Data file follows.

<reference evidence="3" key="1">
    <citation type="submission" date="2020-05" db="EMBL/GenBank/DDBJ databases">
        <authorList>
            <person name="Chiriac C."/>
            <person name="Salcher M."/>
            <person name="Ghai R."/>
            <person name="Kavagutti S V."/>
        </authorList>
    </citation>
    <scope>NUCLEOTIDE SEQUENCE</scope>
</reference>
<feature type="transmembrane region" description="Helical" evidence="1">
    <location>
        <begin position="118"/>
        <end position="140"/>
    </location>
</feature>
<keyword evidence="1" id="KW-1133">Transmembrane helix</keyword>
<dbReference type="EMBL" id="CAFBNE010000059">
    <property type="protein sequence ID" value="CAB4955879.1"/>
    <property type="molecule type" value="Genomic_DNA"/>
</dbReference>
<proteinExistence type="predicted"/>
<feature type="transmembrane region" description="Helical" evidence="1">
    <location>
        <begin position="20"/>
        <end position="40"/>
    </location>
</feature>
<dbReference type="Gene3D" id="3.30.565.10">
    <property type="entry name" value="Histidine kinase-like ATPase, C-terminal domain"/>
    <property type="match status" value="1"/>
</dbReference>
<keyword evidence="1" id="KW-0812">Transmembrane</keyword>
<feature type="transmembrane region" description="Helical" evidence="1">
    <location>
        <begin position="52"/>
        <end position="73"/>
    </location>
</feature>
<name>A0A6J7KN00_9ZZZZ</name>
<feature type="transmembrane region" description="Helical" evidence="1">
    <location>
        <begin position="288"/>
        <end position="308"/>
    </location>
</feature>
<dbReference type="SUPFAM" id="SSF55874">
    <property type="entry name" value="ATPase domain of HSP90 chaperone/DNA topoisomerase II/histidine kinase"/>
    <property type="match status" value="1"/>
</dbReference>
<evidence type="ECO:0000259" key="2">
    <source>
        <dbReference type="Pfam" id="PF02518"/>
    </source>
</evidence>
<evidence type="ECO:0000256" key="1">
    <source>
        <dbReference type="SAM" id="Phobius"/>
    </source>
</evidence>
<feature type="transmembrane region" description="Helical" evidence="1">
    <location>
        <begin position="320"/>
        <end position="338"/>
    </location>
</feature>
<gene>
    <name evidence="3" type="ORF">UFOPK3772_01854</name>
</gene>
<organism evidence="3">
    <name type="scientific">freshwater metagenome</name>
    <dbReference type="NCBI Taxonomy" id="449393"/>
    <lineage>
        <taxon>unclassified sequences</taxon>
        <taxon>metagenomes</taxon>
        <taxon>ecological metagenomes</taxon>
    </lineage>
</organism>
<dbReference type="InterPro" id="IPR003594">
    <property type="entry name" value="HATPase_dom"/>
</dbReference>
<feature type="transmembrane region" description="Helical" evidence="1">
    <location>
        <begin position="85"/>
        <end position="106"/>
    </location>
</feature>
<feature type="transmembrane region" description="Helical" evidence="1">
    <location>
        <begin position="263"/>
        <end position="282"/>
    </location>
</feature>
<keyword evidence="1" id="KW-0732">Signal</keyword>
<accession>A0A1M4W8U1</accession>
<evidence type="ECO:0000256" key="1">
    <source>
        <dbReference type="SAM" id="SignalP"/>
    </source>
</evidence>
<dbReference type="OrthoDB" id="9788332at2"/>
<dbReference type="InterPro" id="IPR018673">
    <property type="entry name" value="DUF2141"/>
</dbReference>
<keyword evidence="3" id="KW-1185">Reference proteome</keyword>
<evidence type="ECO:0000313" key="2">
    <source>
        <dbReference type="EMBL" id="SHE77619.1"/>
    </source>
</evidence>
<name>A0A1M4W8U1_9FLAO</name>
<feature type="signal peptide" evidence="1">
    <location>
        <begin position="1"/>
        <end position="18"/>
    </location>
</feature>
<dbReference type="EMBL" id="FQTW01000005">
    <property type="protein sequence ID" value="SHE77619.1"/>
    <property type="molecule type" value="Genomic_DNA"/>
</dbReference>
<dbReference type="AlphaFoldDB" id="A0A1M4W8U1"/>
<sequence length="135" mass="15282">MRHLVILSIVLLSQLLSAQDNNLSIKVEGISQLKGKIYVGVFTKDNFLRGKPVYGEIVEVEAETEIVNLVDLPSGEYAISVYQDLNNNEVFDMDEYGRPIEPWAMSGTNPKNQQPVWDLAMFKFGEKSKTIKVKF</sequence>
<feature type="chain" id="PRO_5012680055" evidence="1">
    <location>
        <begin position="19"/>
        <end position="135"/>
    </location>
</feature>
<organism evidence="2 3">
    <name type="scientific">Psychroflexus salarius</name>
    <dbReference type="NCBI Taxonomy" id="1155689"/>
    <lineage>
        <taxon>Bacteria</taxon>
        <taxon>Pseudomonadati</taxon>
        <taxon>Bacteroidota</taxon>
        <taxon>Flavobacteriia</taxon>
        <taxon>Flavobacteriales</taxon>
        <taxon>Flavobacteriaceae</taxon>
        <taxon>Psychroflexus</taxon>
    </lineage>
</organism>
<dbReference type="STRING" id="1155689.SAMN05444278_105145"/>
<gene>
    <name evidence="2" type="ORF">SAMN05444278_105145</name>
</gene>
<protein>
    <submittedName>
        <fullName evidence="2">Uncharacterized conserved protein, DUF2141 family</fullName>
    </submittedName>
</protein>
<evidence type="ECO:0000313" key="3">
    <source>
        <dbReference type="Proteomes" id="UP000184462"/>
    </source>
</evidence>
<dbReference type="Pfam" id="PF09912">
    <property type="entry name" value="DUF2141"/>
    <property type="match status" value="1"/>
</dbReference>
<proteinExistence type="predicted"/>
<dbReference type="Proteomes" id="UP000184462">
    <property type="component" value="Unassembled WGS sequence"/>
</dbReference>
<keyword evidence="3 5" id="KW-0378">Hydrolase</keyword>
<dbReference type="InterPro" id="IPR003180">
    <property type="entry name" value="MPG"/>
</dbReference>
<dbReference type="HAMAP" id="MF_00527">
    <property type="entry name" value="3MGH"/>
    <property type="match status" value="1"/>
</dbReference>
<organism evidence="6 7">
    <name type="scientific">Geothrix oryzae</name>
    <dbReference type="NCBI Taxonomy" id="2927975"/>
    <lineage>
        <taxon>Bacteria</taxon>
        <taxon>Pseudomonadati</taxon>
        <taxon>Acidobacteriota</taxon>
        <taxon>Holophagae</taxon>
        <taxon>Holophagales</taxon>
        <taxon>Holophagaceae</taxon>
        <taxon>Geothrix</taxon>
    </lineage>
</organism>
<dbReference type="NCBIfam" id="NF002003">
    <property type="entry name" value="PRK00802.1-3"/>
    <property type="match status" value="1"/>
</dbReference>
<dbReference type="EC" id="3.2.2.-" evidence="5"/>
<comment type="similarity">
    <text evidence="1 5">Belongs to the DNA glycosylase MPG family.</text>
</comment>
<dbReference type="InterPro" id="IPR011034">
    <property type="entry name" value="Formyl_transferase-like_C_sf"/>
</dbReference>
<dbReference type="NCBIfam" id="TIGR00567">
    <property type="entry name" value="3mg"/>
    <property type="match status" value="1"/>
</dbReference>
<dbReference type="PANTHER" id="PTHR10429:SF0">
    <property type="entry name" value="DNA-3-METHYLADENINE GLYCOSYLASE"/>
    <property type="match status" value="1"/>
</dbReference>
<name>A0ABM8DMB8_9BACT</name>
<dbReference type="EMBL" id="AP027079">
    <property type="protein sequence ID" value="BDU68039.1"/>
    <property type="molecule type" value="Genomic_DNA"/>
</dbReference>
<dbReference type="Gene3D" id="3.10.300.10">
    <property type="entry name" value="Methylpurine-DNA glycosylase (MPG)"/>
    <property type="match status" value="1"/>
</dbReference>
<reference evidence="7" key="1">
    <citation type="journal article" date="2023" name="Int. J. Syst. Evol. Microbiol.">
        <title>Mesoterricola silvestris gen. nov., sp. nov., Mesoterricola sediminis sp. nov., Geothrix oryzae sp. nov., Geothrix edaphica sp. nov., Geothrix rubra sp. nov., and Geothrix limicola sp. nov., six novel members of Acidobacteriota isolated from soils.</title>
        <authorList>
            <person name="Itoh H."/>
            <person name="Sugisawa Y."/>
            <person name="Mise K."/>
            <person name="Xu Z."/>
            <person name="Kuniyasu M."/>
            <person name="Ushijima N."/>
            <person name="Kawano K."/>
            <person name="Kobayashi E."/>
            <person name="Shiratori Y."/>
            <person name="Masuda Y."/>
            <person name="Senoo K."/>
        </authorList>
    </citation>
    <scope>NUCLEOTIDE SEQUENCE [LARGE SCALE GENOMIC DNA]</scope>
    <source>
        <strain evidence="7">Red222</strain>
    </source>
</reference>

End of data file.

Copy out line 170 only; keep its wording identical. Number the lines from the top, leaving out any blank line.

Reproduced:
<dbReference type="HAMAP" id="MF_00527">